Just because it’s October doesn’t mean you can’t help feed the
hungry by joining the Plant a Row for the Hungry campaign. In fact,
with the aftermath of the Hurricane Katrina in the South, it’s now
more important than ever to do your part.
Just because it’s October doesn’t mean you can’t help feed the hungry by joining the Plant a Row for the Hungry campaign. In fact, with the aftermath of the Hurricane Katrina in the South, it’s now more important than ever to do your part.
Jeff Lowenfels, a garden writer in Anchorage, Alaska (yes, they grow gardens in Alaska), related this story to me recently. A friend of Jeff’s had his temporary telephone pole removed by Federal Emergency Management Agency workers. FEMA is taking the power pole down to New Orleans to help restore power. You can be assured that if the federal government is going to Anchorage, Alaska to retrieve temporary power poles, they’re moving poles near us, too.
The fact of the matter is that feeding the hungry in a time like this has a definite snowball effect. If we can do our part and feed the hungry in our area, it will leave that much more food for the hungry in the hurricane-stricken South.
Plant a Row for the Hungry is the brainchild of the Garden Writers Association of America and has been going on for more than a decade. The concept is so simple, it’s almost silly no one has thought of it before. With close to 40 million Americans still going to bed hungry every night, the Plant a Row concept asks home gardeners to plant an extra row in their garden for the hungry.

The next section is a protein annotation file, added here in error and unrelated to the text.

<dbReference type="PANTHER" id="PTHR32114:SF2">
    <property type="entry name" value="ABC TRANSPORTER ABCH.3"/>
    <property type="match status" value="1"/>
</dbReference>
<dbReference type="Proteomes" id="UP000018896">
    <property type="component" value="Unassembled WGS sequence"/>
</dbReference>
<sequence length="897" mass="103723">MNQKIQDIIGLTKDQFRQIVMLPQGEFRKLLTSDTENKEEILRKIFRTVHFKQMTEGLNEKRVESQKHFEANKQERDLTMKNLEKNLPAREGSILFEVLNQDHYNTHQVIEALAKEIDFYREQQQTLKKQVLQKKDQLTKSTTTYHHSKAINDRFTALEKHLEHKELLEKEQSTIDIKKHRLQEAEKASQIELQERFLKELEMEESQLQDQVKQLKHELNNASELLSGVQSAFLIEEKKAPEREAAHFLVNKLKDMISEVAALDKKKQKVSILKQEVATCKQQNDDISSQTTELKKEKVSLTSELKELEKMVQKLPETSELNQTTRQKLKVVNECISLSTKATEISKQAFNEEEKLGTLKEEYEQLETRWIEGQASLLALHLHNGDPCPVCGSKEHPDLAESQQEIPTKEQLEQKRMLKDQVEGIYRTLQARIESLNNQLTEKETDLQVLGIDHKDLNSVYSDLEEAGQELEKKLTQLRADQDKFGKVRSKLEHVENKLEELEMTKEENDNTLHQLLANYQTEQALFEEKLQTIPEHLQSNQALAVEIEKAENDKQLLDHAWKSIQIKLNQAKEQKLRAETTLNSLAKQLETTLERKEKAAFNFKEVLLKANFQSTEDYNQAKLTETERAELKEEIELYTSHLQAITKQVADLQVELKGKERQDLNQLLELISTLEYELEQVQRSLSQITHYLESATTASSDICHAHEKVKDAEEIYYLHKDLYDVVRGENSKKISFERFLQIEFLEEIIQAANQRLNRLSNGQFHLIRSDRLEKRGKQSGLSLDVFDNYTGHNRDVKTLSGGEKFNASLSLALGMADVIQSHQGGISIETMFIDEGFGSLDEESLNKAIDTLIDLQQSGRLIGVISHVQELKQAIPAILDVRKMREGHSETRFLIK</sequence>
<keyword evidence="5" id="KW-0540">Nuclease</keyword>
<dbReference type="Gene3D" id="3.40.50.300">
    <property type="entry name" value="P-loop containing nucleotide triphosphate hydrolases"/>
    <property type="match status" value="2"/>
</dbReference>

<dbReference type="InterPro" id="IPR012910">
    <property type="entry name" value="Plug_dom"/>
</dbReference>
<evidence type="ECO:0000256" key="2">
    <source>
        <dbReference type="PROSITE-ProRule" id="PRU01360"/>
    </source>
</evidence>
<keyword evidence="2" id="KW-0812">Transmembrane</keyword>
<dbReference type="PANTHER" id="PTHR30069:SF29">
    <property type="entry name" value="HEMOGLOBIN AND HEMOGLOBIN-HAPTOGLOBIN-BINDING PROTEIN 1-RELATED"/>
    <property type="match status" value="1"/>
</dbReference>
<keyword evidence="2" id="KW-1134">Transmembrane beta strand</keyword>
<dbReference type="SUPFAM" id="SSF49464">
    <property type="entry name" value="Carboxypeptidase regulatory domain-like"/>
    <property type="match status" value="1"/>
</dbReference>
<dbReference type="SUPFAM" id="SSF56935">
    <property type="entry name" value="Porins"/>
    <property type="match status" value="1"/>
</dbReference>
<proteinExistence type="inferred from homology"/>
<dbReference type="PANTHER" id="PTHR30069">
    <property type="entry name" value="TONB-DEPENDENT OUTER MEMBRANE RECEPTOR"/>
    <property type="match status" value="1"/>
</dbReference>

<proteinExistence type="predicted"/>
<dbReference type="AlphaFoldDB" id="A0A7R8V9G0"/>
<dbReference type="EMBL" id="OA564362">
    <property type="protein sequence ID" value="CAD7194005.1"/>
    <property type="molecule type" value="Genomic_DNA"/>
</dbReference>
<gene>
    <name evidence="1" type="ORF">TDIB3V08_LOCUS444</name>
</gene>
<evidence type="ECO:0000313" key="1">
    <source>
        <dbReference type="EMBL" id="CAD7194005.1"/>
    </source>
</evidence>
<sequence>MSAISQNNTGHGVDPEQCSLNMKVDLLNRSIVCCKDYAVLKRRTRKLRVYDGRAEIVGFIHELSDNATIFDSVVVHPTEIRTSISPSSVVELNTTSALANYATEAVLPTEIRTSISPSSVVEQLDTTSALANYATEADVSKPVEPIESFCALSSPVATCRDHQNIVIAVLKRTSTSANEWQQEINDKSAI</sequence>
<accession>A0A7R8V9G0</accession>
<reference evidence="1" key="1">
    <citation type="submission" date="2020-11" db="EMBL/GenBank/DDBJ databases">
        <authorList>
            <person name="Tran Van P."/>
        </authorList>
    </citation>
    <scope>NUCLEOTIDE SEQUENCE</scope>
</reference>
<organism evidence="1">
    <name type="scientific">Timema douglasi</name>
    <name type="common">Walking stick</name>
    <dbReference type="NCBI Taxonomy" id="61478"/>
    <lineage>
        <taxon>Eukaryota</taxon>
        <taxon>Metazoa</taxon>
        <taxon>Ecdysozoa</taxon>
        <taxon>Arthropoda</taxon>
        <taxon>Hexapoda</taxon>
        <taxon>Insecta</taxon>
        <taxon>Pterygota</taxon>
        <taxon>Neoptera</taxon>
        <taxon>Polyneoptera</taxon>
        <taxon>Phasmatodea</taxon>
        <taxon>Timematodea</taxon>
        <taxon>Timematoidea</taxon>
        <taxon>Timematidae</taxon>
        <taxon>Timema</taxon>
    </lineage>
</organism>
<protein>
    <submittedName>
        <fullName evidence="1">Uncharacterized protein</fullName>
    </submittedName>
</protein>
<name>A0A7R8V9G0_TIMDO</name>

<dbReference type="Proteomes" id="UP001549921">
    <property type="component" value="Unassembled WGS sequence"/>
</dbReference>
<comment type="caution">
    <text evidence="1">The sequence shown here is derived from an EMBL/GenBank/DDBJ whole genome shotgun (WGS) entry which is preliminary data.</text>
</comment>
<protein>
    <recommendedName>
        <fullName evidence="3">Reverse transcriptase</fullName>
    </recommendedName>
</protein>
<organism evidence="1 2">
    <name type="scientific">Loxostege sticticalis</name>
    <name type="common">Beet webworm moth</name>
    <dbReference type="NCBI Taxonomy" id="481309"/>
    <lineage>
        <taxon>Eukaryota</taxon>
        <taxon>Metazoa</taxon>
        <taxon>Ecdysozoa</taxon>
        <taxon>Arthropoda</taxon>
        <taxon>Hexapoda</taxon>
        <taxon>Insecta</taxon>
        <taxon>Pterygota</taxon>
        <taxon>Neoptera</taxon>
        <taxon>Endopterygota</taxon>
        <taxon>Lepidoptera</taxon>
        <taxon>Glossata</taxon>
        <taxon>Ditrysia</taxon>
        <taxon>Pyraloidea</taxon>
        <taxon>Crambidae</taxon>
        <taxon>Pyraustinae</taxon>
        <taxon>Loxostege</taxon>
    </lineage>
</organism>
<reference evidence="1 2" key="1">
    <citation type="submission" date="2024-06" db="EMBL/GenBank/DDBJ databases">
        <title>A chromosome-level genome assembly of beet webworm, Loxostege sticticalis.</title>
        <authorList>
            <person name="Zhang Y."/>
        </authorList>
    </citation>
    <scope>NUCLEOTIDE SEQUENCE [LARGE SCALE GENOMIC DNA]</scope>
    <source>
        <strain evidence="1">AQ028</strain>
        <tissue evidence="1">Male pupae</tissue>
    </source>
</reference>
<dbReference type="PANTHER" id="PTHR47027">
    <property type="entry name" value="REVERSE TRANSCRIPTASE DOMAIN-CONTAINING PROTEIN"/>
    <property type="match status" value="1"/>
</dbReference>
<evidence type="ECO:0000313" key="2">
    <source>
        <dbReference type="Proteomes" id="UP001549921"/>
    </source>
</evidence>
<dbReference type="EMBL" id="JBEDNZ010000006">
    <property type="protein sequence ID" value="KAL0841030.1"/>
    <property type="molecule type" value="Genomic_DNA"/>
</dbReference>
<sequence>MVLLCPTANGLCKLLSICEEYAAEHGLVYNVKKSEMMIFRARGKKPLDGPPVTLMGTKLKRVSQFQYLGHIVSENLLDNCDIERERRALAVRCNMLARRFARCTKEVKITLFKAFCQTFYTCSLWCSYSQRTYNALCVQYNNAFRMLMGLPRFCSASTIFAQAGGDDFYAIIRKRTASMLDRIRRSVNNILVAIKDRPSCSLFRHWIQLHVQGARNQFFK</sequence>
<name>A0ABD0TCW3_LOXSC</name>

This time of year you can harvest excess fruits, vegetables and citrus. You can still plant fall/winter vegetables, particularly row crops like lettuce, cauliflower, spinach, carrots, peas and more. Whether it’s a bag of excess lemons and oranges or a couple heads of lettuce, fresh vegetables are always needed. And it’s a shame not to plant an extra row or two if you’re going ahead and planting a winter vegetable garden anyway. You’ll find it’s not much more work to plant an extra row. Most times, especially if you’re planting with seeds, it won’t cost you anymore, either, because how often do you ever plant all the seeds in a seed packet?
Lettuce is an especially easy crop to grow this time of year. Check out the assortment of lettuce seeds from such companies as Renee’s Garden. Based out of Felton, Renee Shepherd has packaged a dozen different lettuce combinations, including Farmers Market Lettuce Blend. It includes sweet greens and reds that are favorites at local farmer’s markets.
Every community has organizations that feed the hungry. In Gilroy, St. Joseph’s Family Center at 7950A Church St., not only has a hot meal program at St. Mary’s Catholic Church but also runs a “Save Our Seniors” program. In Morgan Hill, the Reach Out Program at St. Catherine’s Catholic Church does much the same. In Hollister, it’s the Community Pantry at 30 Airport Blvd., which will even come out and pick your trees for you if you call (831) 637-0340. All the programs are always in need of fresh vegetables.
The sponsoring Garden Writers Association of America has a toll-free number that offers advice, free row markers and more. Call (877) 492-2727 (877-GWAA-PAR). Lend a helping hand, especially during this crucial time – please Plant a Row for the hungry.